Having consolidated her reputation as a dedicated and innovative producer Sue went on to create Sight to Sound, galvanised by the idea that political activist and personal hero Wole Soyinka would be the perfect presenter for the show. Naturally the poet laureate resonated with the idea of Nigerian writers contributing original pieces of prose, which were then reinterpreted by Nigerian musicians. The series incorporated the talents of Pulitzer Prize winning novelist Helon Habila, ‘Half of the Yellow Sun’ author Chimamanda Ngozi Adichie and veteran actor and more recently ‘Shadowline’ star Chiwetel Ejiofor.

Leaps of faith and jumping in the deep end have continued to serve Sue well. When Grandmaster Flash released an album of his favourite tracks and exclusive mixes for Strut, Sue was invited to create the interceding audio montages and seamless segue-ways. During her time with Somethin’ Else, the production team behind Gilles Peterson’s Sony award winning Worldwide show on Radio 1, she was instrumental in producing their first ever live session at the BBC’s Maida Vale studios. She also produced the syndicated version, Gilles Peterson Worldwide, and initiated its expansive distribution to fourteen countries around the globe.

Fast forward some years and Sue is now sharing her vast experience and knowledge at Camden’s Roundhouse with a new generation of aspiring producers, guiding them through the diverse and ever evolving world of radio production. Furthermore she is a key component in the establishment and growth of its online radio station, Roundhouse Radio. Her latest strategy to share knowledge to the masses is ‘The Sofa Sessions’ which began its days hosted within the Roundhouse’s listed walls, whereby creative industry big-wigs including Mary Anne Hobbs (of BBC and XFM radio fame) and Eastenders icon, Chucky Venn joined their rising young counterparts on the sofa to inspire and ignite the next generation. As an educator Sue both consulted and delivered for the government initiative, Creative Partnerships, working with schools and enabling them to explore the impact that the development of the creative use of new technologies has on learning and teaching within both the current curriculum and beyond. She continues to work with schools and young people, using radio as a tool for confidence building, creativity, literacy enhancement and so much more. Her most recent ventures into learning have been in partnership with the Royal Opera House and their ground-breaking education team and School21 in Stratford, producing a beautifully crafted promo film which masterfully captures the extraordinary nature of this new school.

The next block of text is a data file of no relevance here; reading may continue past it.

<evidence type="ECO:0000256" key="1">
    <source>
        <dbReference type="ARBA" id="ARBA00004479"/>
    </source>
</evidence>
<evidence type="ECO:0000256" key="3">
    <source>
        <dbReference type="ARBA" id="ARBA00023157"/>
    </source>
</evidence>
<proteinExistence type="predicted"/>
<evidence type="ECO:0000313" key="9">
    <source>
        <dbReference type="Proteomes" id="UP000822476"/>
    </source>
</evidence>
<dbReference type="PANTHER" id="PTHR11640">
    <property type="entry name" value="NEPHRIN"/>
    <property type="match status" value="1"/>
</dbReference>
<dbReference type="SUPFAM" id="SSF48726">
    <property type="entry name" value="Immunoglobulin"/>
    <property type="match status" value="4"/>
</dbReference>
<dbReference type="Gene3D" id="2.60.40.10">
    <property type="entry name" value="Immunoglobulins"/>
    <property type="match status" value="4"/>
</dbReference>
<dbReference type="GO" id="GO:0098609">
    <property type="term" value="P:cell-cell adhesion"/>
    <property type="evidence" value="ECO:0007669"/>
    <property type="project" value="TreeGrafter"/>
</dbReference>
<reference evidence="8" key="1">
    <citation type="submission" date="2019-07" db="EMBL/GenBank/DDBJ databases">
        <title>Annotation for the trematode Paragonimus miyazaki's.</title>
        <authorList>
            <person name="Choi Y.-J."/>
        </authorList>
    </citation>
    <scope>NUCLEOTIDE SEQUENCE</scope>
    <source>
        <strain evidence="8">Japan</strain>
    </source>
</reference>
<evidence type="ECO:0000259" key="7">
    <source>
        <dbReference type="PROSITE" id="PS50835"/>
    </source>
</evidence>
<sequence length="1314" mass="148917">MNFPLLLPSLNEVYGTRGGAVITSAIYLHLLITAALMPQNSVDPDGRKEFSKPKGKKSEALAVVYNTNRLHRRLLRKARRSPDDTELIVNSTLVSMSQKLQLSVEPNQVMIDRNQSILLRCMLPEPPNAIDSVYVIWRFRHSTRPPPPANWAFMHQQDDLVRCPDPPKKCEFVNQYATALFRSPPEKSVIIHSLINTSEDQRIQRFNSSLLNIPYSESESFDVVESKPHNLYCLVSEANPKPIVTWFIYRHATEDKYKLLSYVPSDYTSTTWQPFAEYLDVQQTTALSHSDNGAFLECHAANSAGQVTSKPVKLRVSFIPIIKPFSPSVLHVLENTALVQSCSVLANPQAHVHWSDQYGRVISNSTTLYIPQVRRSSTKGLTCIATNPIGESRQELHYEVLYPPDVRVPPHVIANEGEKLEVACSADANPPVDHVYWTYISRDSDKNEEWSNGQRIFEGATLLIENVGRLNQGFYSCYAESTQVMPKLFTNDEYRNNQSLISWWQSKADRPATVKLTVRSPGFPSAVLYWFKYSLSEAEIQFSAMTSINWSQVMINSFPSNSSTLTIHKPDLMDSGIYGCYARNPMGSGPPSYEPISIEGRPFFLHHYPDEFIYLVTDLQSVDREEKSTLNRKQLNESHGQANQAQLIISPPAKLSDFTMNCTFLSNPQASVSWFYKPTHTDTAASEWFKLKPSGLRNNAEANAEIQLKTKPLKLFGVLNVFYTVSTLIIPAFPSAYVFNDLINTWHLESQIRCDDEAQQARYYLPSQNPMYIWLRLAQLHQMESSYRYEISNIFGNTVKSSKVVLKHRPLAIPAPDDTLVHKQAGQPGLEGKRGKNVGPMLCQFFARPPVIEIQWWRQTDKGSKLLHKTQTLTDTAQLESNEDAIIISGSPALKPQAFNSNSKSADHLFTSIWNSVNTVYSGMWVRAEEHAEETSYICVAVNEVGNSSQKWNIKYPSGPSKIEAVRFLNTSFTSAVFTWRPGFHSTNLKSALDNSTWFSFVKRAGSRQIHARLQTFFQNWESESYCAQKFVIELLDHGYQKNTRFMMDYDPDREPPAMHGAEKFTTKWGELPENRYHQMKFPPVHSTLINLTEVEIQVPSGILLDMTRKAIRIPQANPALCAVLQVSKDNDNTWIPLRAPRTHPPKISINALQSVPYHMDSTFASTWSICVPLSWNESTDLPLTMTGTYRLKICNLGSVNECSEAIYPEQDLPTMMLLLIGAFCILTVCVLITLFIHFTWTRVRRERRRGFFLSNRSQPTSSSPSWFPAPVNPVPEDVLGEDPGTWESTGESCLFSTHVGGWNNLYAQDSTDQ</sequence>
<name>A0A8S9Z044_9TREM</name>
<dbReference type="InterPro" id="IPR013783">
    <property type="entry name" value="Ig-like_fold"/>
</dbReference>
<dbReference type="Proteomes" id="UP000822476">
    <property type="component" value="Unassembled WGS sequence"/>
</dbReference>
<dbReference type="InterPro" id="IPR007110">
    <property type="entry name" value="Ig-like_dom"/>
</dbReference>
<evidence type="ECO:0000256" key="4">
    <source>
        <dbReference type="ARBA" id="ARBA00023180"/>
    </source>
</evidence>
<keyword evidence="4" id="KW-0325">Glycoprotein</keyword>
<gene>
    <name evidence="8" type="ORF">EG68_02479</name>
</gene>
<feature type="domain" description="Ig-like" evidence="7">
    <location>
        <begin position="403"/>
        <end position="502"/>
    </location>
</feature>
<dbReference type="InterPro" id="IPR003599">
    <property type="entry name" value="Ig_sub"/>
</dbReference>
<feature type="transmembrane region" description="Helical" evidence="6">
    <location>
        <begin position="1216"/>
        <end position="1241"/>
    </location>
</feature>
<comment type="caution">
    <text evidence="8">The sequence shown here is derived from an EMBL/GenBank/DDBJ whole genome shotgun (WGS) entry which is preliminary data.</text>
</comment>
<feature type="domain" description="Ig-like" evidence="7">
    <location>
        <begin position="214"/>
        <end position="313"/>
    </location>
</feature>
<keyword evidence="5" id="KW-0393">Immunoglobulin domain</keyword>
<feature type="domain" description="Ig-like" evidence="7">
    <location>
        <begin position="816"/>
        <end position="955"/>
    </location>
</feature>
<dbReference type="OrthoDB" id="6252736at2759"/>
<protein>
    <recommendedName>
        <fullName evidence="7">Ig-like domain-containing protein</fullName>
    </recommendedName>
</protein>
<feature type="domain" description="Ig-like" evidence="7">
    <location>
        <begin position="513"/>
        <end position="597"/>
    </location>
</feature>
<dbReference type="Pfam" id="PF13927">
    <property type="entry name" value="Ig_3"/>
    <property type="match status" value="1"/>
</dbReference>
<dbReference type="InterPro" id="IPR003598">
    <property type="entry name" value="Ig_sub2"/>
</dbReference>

If there’s a common thread that binds her diverse portfolio together it’s articulating and recording meaningful experiences and stories that deserve to be heard. This ethos is exemplified in her most prolific trip to Africa where she was invited by the British Council to document ‘Bring the Noise’, a one off collaboration between traditional and contemporary Senegalese musicians under the watchful eye of its Musical Director, prolific music producer, I.G. Culture. Slowly melting in Dakar’s 40 degree heat and spellbound by the magic unfolding in front of her eyes she was once again reminded that as long as music continues to articulate the connection between the beat of the heart and the beat of the street, there’s still work to be done. Listen here

Blanket = sound vision